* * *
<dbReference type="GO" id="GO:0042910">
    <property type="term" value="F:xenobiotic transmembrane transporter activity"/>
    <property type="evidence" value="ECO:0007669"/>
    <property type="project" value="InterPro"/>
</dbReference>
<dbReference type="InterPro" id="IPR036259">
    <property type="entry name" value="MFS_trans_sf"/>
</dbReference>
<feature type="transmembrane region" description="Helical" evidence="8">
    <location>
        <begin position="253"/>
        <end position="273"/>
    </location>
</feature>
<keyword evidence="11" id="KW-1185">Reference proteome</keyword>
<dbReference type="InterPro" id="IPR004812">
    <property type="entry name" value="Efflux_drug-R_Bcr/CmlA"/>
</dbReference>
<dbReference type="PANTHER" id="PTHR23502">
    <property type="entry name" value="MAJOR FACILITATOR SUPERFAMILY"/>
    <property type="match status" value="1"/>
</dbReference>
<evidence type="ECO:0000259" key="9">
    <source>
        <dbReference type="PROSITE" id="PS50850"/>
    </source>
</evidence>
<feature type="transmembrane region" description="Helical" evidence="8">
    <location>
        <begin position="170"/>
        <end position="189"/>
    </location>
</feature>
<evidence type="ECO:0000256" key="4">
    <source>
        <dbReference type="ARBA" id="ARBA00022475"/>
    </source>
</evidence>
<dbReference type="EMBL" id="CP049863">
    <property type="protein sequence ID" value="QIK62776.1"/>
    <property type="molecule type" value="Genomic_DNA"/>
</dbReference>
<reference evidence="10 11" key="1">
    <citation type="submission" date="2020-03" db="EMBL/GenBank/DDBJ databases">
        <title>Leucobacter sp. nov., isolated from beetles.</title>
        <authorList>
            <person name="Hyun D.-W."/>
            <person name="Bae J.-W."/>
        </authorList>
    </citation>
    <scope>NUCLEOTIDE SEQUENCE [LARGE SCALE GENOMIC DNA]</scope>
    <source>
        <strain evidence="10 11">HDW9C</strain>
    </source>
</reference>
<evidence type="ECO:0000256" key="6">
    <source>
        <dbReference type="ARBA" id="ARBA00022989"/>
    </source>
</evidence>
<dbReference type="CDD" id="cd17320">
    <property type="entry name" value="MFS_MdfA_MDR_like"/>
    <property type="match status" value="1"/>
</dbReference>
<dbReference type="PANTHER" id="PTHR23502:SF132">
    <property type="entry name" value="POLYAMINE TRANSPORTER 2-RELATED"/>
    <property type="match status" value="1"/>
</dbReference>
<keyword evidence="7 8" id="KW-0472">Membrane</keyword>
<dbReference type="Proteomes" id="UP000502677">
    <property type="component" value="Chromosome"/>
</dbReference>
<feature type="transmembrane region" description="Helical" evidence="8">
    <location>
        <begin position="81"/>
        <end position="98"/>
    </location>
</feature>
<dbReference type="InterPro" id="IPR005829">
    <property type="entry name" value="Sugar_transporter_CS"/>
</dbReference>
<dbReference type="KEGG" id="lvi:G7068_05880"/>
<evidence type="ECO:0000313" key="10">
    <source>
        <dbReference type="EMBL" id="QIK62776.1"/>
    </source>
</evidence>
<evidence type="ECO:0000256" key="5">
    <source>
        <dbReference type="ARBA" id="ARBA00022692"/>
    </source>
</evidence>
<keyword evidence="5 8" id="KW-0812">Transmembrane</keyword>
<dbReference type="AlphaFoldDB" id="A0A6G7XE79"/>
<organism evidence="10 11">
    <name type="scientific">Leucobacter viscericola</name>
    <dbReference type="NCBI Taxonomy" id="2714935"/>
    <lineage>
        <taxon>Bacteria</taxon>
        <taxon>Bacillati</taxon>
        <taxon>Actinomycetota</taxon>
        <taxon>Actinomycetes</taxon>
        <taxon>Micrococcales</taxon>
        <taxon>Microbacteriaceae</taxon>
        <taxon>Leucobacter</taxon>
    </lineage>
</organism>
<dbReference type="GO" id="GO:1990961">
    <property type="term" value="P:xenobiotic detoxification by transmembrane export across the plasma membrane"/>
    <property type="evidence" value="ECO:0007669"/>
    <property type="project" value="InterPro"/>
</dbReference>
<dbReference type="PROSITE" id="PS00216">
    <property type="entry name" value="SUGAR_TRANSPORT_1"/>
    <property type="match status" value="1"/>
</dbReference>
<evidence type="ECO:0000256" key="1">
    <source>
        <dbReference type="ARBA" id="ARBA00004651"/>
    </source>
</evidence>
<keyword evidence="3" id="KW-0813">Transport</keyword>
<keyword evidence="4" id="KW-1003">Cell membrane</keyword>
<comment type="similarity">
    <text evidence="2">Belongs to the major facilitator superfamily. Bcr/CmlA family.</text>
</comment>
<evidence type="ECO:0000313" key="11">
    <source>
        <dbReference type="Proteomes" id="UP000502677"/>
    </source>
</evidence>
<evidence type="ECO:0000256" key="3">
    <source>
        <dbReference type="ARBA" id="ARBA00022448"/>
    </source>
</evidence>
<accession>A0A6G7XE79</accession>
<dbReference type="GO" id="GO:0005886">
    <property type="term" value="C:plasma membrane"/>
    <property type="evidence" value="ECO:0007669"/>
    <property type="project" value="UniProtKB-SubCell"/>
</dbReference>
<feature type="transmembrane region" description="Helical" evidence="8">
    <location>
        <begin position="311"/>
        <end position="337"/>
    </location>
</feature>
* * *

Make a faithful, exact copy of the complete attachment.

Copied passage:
<dbReference type="GO" id="GO:0042910">
    <property type="term" value="F:xenobiotic transmembrane transporter activity"/>
    <property type="evidence" value="ECO:0007669"/>
    <property type="project" value="InterPro"/>
</dbReference>
<dbReference type="InterPro" id="IPR036259">
    <property type="entry name" value="MFS_trans_sf"/>
</dbReference>
<feature type="transmembrane region" description="Helical" evidence="8">
    <location>
        <begin position="253"/>
        <end position="273"/>
    </location>
</feature>
<keyword evidence="11" id="KW-1185">Reference proteome</keyword>
<dbReference type="InterPro" id="IPR004812">
    <property type="entry name" value="Efflux_drug-R_Bcr/CmlA"/>
</dbReference>
<dbReference type="PANTHER" id="PTHR23502">
    <property type="entry name" value="MAJOR FACILITATOR SUPERFAMILY"/>
    <property type="match status" value="1"/>
</dbReference>
<evidence type="ECO:0000259" key="9">
    <source>
        <dbReference type="PROSITE" id="PS50850"/>
    </source>
</evidence>
<feature type="transmembrane region" description="Helical" evidence="8">
    <location>
        <begin position="170"/>
        <end position="189"/>
    </location>
</feature>
<evidence type="ECO:0000256" key="4">
    <source>
        <dbReference type="ARBA" id="ARBA00022475"/>
    </source>
</evidence>
<dbReference type="EMBL" id="CP049863">
    <property type="protein sequence ID" value="QIK62776.1"/>
    <property type="molecule type" value="Genomic_DNA"/>
</dbReference>
<reference evidence="10 11" key="1">
    <citation type="submission" date="2020-03" db="EMBL/GenBank/DDBJ databases">
        <title>Leucobacter sp. nov., isolated from beetles.</title>
        <authorList>
            <person name="Hyun D.-W."/>
            <person name="Bae J.-W."/>
        </authorList>
    </citation>
    <scope>NUCLEOTIDE SEQUENCE [LARGE SCALE GENOMIC DNA]</scope>
    <source>
        <strain evidence="10 11">HDW9C</strain>
    </source>
</reference>
<evidence type="ECO:0000256" key="6">
    <source>
        <dbReference type="ARBA" id="ARBA00022989"/>
    </source>
</evidence>
<dbReference type="CDD" id="cd17320">
    <property type="entry name" value="MFS_MdfA_MDR_like"/>
    <property type="match status" value="1"/>
</dbReference>
<dbReference type="PANTHER" id="PTHR23502:SF132">
    <property type="entry name" value="POLYAMINE TRANSPORTER 2-RELATED"/>
    <property type="match status" value="1"/>
</dbReference>
<keyword evidence="7 8" id="KW-0472">Membrane</keyword>
<dbReference type="Proteomes" id="UP000502677">
    <property type="component" value="Chromosome"/>
</dbReference>
<feature type="transmembrane region" description="Helical" evidence="8">
    <location>
        <begin position="81"/>
        <end position="98"/>
    </location>
</feature>
<dbReference type="InterPro" id="IPR005829">
    <property type="entry name" value="Sugar_transporter_CS"/>
</dbReference>
<dbReference type="KEGG" id="lvi:G7068_05880"/>
<evidence type="ECO:0000313" key="10">
    <source>
        <dbReference type="EMBL" id="QIK62776.1"/>
    </source>
</evidence>
<evidence type="ECO:0000256" key="5">
    <source>
        <dbReference type="ARBA" id="ARBA00022692"/>
    </source>
</evidence>
<keyword evidence="5 8" id="KW-0812">Transmembrane</keyword>
<dbReference type="AlphaFoldDB" id="A0A6G7XE79"/>
<organism evidence="10 11">
    <name type="scientific">Leucobacter viscericola</name>
    <dbReference type="NCBI Taxonomy" id="2714935"/>
    <lineage>
        <taxon>Bacteria</taxon>
        <taxon>Bacillati</taxon>
        <taxon>Actinomycetota</taxon>
        <taxon>Actinomycetes</taxon>
        <taxon>Micrococcales</taxon>
        <taxon>Microbacteriaceae</taxon>
        <taxon>Leucobacter</taxon>
    </lineage>
</organism>
<dbReference type="GO" id="GO:1990961">
    <property type="term" value="P:xenobiotic detoxification by transmembrane export across the plasma membrane"/>
    <property type="evidence" value="ECO:0007669"/>
    <property type="project" value="InterPro"/>
</dbReference>
<dbReference type="PROSITE" id="PS00216">
    <property type="entry name" value="SUGAR_TRANSPORT_1"/>
    <property type="match status" value="1"/>
</dbReference>
<evidence type="ECO:0000256" key="1">
    <source>
        <dbReference type="ARBA" id="ARBA00004651"/>
    </source>
</evidence>
<keyword evidence="3" id="KW-0813">Transport</keyword>
<keyword evidence="4" id="KW-1003">Cell membrane</keyword>
<comment type="similarity">
    <text evidence="2">Belongs to the major facilitator superfamily. Bcr/CmlA family.</text>
</comment>
<evidence type="ECO:0000313" key="11">
    <source>
        <dbReference type="Proteomes" id="UP000502677"/>
    </source>
</evidence>
<evidence type="ECO:0000256" key="3">
    <source>
        <dbReference type="ARBA" id="ARBA00022448"/>
    </source>
</evidence>
<accession>A0A6G7XE79</accession>
<dbReference type="GO" id="GO:0005886">
    <property type="term" value="C:plasma membrane"/>
    <property type="evidence" value="ECO:0007669"/>
    <property type="project" value="UniProtKB-SubCell"/>
</dbReference>
<feature type="transmembrane region" description="Helical" evidence="8">
    <location>
        <begin position="311"/>
        <end position="337"/>
    </location>
</feature>